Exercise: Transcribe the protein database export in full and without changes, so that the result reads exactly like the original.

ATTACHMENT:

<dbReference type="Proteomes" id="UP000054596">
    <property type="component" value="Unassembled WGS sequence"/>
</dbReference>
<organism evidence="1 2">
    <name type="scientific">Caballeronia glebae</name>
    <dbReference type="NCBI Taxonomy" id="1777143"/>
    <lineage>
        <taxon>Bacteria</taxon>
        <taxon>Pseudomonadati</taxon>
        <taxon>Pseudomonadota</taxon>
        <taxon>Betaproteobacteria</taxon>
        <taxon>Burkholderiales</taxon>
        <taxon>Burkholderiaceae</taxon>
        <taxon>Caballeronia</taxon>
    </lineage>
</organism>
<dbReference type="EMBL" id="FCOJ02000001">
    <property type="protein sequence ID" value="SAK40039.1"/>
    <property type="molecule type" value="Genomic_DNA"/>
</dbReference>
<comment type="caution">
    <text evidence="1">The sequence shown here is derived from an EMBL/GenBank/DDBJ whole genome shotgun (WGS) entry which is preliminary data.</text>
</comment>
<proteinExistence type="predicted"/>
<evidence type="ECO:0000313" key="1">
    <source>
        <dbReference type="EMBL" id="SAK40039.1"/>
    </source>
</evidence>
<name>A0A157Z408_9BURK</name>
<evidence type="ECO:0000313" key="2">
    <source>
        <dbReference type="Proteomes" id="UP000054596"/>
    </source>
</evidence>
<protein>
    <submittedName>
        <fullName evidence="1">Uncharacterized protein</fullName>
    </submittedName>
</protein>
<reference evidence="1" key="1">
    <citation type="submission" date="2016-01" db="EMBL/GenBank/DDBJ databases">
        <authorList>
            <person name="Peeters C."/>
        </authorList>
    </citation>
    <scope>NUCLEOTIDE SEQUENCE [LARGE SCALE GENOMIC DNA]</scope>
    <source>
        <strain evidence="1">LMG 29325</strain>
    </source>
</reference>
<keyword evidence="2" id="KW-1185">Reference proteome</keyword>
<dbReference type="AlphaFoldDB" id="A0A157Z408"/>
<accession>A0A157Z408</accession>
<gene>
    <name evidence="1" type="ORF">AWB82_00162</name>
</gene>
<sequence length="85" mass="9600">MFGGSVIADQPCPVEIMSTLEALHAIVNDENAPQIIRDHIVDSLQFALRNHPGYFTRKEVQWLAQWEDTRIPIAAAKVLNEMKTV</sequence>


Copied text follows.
<dbReference type="Proteomes" id="UP000054596">
    <property type="component" value="Unassembled WGS sequence"/>
</dbReference>
<organism evidence="1 2">
    <name type="scientific">Caballeronia glebae</name>
    <dbReference type="NCBI Taxonomy" id="1777143"/>
    <lineage>
        <taxon>Bacteria</taxon>
        <taxon>Pseudomonadati</taxon>
        <taxon>Pseudomonadota</taxon>
        <taxon>Betaproteobacteria</taxon>
        <taxon>Burkholderiales</taxon>
        <taxon>Burkholderiaceae</taxon>
        <taxon>Caballeronia</taxon>
    </lineage>
</organism>
<dbReference type="EMBL" id="FCOJ02000001">
    <property type="protein sequence ID" value="SAK40039.1"/>
    <property type="molecule type" value="Genomic_DNA"/>
</dbReference>
<comment type="caution">
    <text evidence="1">The sequence shown here is derived from an EMBL/GenBank/DDBJ whole genome shotgun (WGS) entry which is preliminary data.</text>
</comment>
<proteinExistence type="predicted"/>
<evidence type="ECO:0000313" key="1">
    <source>
        <dbReference type="EMBL" id="SAK40039.1"/>
    </source>
</evidence>
<name>A0A157Z408_9BURK</name>
<evidence type="ECO:0000313" key="2">
    <source>
        <dbReference type="Proteomes" id="UP000054596"/>
    </source>
</evidence>
<protein>
    <submittedName>
        <fullName evidence="1">Uncharacterized protein</fullName>
    </submittedName>
</protein>
<reference evidence="1" key="1">
    <citation type="submission" date="2016-01" db="EMBL/GenBank/DDBJ databases">
        <authorList>
            <person name="Peeters C."/>
        </authorList>
    </citation>
    <scope>NUCLEOTIDE SEQUENCE [LARGE SCALE GENOMIC DNA]</scope>
    <source>
        <strain evidence="1">LMG 29325</strain>
    </source>
</reference>
<keyword evidence="2" id="KW-1185">Reference proteome</keyword>
<dbReference type="AlphaFoldDB" id="A0A157Z408"/>
<accession>A0A157Z408</accession>
<gene>
    <name evidence="1" type="ORF">AWB82_00162</name>
</gene>
<sequence length="85" mass="9600">MFGGSVIADQPCPVEIMSTLEALHAIVNDENAPQIIRDHIVDSLQFALRNHPGYFTRKEVQWLAQWEDTRIPIAAAKVLNEMKTV</sequence>